Keeping Yeast Healthy

If you will be brewing beer in any capacity, then you’re going to need yeast. Yeast is what transforms the sugar in your brew into alcohol. In a simplified form, yeast consumes the sugar and releases alcohol and carbon dioxide as a byproduct. It’s not quite that simple, though. Yeast needs more than just sugar to flourish. If you have noticed that your batches are not doing exactly what they should be, then the problem might be that your yeast is not thriving. In order to thrive, yeast needs more than sugar. It needs fatty acids, amino acids, oxygen and nitrogen as well. 

How do you keep yeast healthy and thriving so that you can produce the best beer possible though? This can be difficult for the novice brewer, but there are ways that you can add supplements here. There are several types of supplements that can help out including products called “yeast energizers.” Di-ammonium phosphate is one common supplement that helps when low nitrogen is the problem. Yeast hulls are another option here. However, energizer supplements offer an excellent combination of different supplements (nitrogen, hulls, etc.).

It’s also important to understand that the type of beer you’re brewing will affect the life and health of your yeast. For instance, nutritional requirements for yeast differ from ales to lagers. Different strains also require different nutritional mixes. There is a word of caution about nutritional supplements though. Before you start adding anything to your brew make sure that you research it as thoroughly as possible. Some products can leave an off taste to your brew that you don’t want. It’s best to get a supplemental product that is as neutral as possible to avoid these problems.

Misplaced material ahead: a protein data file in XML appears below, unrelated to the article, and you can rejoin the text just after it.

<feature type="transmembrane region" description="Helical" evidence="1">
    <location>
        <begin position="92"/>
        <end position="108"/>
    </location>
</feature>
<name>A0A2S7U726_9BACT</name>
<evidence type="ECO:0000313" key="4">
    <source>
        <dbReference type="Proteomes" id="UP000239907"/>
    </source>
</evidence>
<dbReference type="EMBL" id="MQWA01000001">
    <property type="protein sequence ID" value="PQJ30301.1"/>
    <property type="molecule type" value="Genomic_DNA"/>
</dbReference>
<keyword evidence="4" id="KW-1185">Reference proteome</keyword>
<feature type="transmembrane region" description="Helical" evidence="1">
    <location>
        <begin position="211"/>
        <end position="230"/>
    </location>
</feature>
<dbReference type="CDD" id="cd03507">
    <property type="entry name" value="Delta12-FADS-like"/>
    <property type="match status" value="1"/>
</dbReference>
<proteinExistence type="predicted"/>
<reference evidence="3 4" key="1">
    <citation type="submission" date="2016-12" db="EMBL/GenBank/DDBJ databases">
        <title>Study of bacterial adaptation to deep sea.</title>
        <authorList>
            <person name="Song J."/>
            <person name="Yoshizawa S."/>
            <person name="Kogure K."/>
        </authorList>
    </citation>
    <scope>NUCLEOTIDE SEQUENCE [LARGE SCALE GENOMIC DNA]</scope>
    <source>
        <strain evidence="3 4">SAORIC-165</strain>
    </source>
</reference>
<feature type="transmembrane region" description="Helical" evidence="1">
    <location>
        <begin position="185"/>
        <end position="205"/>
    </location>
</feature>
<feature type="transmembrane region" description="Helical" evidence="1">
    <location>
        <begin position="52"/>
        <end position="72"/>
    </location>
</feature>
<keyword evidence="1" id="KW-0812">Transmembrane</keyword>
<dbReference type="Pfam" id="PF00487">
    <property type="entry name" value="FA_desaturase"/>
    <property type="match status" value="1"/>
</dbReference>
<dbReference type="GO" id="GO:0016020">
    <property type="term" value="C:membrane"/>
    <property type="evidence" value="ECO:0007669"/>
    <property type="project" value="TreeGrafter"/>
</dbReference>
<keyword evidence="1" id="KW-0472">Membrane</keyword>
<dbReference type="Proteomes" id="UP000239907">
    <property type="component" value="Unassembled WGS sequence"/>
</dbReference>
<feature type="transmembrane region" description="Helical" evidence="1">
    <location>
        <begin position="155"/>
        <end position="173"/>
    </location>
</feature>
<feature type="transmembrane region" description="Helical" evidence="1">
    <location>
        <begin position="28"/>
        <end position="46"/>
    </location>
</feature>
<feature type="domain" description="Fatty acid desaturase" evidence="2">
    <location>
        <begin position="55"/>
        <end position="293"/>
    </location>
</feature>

Does this mean that you “have” to use supplements to get the best beer? No, you can usually brew a good beer without the need to supplement. However, you might just find that adding nutritional supplements to your next batch helps the yeast thrive for a longer period, remaining healthier than would otherwise be possible. The end result will be a better batch of beer for you to enjoy. Finally, you might just find that using nutrients actually helps give your beer the best flavor possible, as some can “clarify” the flavor of many brews.

The choice to supplement is certainly yours, but choose carefully. Experimenting cannot hurt, and you might just find that the results are significantly better than you expected.

Posted on April 1, 2010 and filed under Brewing.